What the First Batch of Treasury Department Reports Tells Us About How Governments are Using Their ARPA Money
Some Preliminary Takeaways Heading link
Some Preliminary Takeaways
To sum up, the evidence on how state and local governments are using SLFRF thus far points to four major patterns.
First, while there is wide variation in how state and local governments are using SLFRF dollars thus far, the data Treasury has collected suggests that the 1,756 governments included in this first release of spending data have obligated a little more than a quarter of the funds they had available to spend (the first tranche of funds transferred to governments).
Second, this lag reflects not only the fact that state and local governments were hesitant to obligate funds before Treasury finalized program regulations, but also the vagaries of the legislative process, as well as administrative burdens associated with getting funds out the door.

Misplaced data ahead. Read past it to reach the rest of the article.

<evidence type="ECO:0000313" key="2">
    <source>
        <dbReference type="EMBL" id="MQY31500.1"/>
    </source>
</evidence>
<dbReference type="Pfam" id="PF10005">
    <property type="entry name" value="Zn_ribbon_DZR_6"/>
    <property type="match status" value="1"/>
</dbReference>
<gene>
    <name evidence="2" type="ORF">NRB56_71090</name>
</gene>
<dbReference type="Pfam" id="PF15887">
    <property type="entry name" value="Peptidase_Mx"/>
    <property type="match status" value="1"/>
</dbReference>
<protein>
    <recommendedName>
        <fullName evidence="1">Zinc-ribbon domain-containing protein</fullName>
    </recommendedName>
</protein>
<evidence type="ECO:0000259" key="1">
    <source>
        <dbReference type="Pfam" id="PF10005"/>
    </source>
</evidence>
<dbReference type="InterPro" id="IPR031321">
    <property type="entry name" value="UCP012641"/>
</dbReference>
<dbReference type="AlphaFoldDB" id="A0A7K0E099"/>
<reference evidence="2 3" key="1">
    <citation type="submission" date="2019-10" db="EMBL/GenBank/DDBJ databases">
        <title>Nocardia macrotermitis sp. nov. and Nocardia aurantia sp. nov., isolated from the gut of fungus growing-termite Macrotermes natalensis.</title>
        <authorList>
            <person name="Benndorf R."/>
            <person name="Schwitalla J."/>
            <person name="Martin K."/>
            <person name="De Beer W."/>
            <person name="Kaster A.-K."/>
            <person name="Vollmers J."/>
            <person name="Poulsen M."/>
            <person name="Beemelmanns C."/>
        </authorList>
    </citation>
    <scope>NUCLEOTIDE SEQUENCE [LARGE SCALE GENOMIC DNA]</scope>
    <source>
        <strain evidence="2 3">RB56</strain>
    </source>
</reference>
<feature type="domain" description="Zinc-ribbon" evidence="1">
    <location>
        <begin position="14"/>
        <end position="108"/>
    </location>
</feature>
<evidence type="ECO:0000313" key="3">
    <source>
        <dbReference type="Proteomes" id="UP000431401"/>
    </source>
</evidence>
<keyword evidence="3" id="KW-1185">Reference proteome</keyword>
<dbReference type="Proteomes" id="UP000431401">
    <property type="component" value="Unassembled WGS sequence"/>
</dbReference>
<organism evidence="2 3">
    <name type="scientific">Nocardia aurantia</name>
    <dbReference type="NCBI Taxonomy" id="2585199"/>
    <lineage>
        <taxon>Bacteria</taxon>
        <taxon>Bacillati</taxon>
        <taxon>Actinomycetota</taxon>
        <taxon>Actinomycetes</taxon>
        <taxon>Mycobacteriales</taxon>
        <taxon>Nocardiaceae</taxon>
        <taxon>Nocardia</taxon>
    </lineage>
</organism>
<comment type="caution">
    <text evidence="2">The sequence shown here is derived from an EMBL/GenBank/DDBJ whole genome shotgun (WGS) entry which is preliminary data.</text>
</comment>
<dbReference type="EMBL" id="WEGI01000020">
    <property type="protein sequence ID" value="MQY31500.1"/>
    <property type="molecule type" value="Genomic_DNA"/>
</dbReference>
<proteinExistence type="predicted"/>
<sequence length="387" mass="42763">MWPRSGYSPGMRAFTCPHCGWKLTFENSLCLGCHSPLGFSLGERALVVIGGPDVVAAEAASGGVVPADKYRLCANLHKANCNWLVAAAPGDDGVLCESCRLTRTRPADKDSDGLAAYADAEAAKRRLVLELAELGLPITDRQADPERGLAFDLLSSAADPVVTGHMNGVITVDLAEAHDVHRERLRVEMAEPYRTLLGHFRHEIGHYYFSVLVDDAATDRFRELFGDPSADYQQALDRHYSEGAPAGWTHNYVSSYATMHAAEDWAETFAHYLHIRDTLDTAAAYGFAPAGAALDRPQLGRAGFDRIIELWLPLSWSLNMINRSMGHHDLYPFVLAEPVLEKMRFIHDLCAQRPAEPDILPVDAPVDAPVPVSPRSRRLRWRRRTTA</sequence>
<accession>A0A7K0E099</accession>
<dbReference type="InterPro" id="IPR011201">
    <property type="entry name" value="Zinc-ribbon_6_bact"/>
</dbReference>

Third, and perhaps understandably, reported obligations tend to be concentrated in areas such as revenue replacement that have comparatively low levels of administrative burden (including premium pay for public employees and, for states, deposits in Unemployment Insurance trust funds).
Fourth, standing up new programs—including Biden administration priorities such as CVI—has taken longer. While nine state and 79 local governments have thus far reported 168 CVI projects to Treasury, adopting budgets totaling $470 million for these programs, only $79 million was obligated as of December 31, 2021.
In sum, while in quantitative terms the SLFRF represents a once-in-a-generation investment in state and local government, the funds alone do not appear to have solved the decision making or implementation challenges that make using resources difficult, especially where novel policy interventions are concerned.